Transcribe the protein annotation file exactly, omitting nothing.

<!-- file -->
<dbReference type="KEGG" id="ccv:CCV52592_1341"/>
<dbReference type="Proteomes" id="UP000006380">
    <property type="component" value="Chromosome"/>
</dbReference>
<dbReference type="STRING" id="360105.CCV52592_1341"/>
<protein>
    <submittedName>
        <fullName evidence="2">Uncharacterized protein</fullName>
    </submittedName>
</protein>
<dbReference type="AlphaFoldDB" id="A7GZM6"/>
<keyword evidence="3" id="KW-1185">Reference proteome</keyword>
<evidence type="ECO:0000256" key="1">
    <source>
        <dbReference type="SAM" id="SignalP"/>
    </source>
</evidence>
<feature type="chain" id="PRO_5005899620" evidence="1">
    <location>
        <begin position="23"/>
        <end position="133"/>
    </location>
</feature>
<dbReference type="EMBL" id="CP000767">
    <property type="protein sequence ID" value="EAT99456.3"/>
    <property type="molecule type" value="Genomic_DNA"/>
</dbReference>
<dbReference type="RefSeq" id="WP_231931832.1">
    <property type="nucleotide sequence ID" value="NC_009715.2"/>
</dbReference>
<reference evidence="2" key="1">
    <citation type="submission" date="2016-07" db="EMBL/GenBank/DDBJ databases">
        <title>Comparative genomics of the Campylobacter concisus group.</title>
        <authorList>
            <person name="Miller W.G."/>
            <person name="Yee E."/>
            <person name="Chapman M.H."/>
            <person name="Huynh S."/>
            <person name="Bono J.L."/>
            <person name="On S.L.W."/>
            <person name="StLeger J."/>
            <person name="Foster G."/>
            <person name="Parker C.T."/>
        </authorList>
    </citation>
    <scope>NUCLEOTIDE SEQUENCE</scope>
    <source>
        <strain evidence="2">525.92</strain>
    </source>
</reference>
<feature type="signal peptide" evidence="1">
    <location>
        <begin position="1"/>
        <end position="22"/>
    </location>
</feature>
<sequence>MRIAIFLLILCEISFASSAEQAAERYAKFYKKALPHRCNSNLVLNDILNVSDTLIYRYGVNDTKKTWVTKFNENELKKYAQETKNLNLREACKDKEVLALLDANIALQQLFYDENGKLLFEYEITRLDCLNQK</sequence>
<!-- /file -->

<dbReference type="KEGG" id="ccv:CCV52592_1341"/>
<dbReference type="Proteomes" id="UP000006380">
    <property type="component" value="Chromosome"/>
</dbReference>
<dbReference type="STRING" id="360105.CCV52592_1341"/>
<protein>
    <submittedName>
        <fullName evidence="2">Uncharacterized protein</fullName>
    </submittedName>
</protein>
<dbReference type="AlphaFoldDB" id="A7GZM6"/>
<keyword evidence="3" id="KW-1185">Reference proteome</keyword>
<evidence type="ECO:0000256" key="1">
    <source>
        <dbReference type="SAM" id="SignalP"/>
    </source>
</evidence>
<feature type="chain" id="PRO_5005899620" evidence="1">
    <location>
        <begin position="23"/>
        <end position="133"/>
    </location>
</feature>
<dbReference type="EMBL" id="CP000767">
    <property type="protein sequence ID" value="EAT99456.3"/>
    <property type="molecule type" value="Genomic_DNA"/>
</dbReference>
<dbReference type="RefSeq" id="WP_231931832.1">
    <property type="nucleotide sequence ID" value="NC_009715.2"/>
</dbReference>
<reference evidence="2" key="1">
    <citation type="submission" date="2016-07" db="EMBL/GenBank/DDBJ databases">
        <title>Comparative genomics of the Campylobacter concisus group.</title>
        <authorList>
            <person name="Miller W.G."/>
            <person name="Yee E."/>
            <person name="Chapman M.H."/>
            <person name="Huynh S."/>
            <person name="Bono J.L."/>
            <person name="On S.L.W."/>
            <person name="StLeger J."/>
            <person name="Foster G."/>
            <person name="Parker C.T."/>
        </authorList>
    </citation>
    <scope>NUCLEOTIDE SEQUENCE</scope>
    <source>
        <strain evidence="2">525.92</strain>
    </source>
</reference>
<feature type="signal peptide" evidence="1">
    <location>
        <begin position="1"/>
        <end position="22"/>
    </location>
</feature>
<sequence>MRIAIFLLILCEISFASSAEQAAERYAKFYKKALPHRCNSNLVLNDILNVSDTLIYRYGVNDTKKTWVTKFNENELKKYAQETKNLNLREACKDKEVLALLDANIALQQLFYDENGKLLFEYEITRLDCLNQK</sequence>